And they have company: Similar complaints have been brought against bakeries in Oregon, Indianapolis, and Iowa; a Hawaiian bed-and-breakfast; a Vermont inn; a Washington florist; a Kentucky T-shirt company; and more. As gay marriage gains ground, cases such as these likely will flourish.
As they do, they will lend credence to the otherwise ludicrous assertion by social conservatives that there is a “homosexual agenda.” It will remain absurd to suggest gay people are trying to turn straight people gay. Changing other people’s sexual orientation has always been a conservative project, not a liberal one. But it will cease being absurd to suggest that requests for tolerance are actually demands for approval – and that those who claim to celebrate diversity actually insist upon ideological uniformity.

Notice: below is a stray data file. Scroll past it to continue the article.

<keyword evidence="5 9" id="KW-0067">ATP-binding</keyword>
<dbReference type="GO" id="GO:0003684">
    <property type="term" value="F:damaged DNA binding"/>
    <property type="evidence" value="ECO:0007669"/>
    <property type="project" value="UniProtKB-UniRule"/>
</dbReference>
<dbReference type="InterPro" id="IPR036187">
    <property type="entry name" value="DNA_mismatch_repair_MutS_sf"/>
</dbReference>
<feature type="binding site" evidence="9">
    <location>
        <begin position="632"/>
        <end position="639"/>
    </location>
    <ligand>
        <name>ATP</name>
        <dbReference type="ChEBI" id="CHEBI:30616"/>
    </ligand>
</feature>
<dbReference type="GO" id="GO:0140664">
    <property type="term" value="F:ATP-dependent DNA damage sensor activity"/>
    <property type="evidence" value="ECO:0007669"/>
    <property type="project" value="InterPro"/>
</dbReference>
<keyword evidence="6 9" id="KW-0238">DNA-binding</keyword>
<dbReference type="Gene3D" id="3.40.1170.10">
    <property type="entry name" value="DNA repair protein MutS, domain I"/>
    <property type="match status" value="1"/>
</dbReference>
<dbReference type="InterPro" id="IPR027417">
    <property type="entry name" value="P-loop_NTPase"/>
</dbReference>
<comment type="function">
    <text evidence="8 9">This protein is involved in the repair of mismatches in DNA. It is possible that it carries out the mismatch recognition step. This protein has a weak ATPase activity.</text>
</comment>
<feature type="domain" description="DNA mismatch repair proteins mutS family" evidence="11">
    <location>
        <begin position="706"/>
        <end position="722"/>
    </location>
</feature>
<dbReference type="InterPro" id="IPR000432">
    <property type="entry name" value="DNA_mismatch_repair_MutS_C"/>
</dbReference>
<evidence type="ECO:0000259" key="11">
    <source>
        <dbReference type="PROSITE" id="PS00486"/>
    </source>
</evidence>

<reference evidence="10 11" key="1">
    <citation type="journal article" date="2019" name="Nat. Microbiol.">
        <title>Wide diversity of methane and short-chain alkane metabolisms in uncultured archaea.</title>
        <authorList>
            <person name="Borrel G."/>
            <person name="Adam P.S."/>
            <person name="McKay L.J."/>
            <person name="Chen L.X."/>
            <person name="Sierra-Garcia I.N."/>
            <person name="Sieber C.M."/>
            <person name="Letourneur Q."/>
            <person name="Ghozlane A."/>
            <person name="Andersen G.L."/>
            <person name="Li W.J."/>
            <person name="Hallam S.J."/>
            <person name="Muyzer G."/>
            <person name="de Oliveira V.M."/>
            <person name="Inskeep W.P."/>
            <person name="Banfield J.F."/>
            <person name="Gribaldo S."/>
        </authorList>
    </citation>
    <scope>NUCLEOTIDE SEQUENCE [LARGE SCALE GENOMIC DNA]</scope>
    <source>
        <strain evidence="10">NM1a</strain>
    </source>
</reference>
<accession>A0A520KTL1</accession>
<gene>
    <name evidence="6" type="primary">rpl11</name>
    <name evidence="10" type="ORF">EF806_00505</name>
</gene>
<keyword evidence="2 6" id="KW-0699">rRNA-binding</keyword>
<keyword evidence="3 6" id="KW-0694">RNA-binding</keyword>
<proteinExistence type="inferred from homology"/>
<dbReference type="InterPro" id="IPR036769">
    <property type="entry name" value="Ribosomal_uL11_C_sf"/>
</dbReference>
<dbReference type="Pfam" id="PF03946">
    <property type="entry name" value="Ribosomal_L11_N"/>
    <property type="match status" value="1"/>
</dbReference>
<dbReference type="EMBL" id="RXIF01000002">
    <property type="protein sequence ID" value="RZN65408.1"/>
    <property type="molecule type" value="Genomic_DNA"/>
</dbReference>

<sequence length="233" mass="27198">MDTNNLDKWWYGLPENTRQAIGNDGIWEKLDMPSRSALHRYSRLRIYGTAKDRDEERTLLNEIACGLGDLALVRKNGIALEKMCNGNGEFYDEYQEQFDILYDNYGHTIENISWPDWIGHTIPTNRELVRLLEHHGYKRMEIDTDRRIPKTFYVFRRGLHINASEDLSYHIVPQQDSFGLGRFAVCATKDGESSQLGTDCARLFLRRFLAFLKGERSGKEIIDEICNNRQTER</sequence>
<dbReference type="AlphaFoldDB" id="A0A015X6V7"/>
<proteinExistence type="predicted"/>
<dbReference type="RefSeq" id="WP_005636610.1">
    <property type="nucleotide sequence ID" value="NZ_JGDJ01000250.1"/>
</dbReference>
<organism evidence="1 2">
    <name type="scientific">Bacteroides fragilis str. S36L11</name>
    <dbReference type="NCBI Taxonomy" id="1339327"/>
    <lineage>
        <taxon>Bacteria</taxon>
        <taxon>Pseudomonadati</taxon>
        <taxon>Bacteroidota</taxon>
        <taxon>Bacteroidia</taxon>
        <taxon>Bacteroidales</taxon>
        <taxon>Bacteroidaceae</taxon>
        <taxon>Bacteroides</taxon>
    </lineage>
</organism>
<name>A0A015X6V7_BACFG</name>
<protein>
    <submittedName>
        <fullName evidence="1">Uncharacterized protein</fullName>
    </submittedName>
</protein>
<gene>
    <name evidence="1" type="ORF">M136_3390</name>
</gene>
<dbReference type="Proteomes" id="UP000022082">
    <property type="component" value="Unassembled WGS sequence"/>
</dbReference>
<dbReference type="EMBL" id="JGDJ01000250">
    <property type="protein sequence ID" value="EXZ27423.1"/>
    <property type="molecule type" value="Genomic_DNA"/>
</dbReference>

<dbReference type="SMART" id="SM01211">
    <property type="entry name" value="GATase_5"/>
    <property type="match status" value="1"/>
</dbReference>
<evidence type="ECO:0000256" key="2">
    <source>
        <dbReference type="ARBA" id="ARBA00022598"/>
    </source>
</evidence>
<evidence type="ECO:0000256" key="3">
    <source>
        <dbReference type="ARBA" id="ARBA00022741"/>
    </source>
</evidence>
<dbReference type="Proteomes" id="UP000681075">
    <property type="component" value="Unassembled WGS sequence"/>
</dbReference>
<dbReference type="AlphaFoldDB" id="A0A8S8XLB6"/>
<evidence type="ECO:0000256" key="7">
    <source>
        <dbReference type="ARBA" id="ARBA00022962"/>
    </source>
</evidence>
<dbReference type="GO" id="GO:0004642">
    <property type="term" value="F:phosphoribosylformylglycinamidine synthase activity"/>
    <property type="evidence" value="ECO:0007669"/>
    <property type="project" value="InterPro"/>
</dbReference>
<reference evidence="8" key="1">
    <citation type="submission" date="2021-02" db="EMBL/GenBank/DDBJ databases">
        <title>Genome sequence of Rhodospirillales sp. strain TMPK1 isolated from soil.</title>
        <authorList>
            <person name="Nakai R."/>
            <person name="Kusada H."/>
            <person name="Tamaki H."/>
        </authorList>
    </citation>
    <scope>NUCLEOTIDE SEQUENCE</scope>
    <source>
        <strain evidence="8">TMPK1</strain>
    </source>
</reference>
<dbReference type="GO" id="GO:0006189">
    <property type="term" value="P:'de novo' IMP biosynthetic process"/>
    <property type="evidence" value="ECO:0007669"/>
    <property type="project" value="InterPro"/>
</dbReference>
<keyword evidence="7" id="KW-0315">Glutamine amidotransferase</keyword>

Wedding-cake cases also may help resolve one of the buried tensions over homosexuality and gay marriage – support for which flows from two different kinds of arguments.
The first is thee argument from freedom – in particular the freedom to associate with whom we wish. Its goal is to make sure everyone is treated right. It says individuals should enjoy the liberty to do whatever they like, with whomever they like, so long as their activity is consensual and does not harm anyone else. As Jefferson wrote: “The legitimate powers of government extend to such acts only as are injurious to others. But it does me no injury for my neighbour to say there are twenty gods, or no god. It neither picks my pocket nor breaks my leg.” By the same token, what Adam and Steve do in the bedroom or at the altar also neither picks a pocket nor breaks a leg. So leave them in peace.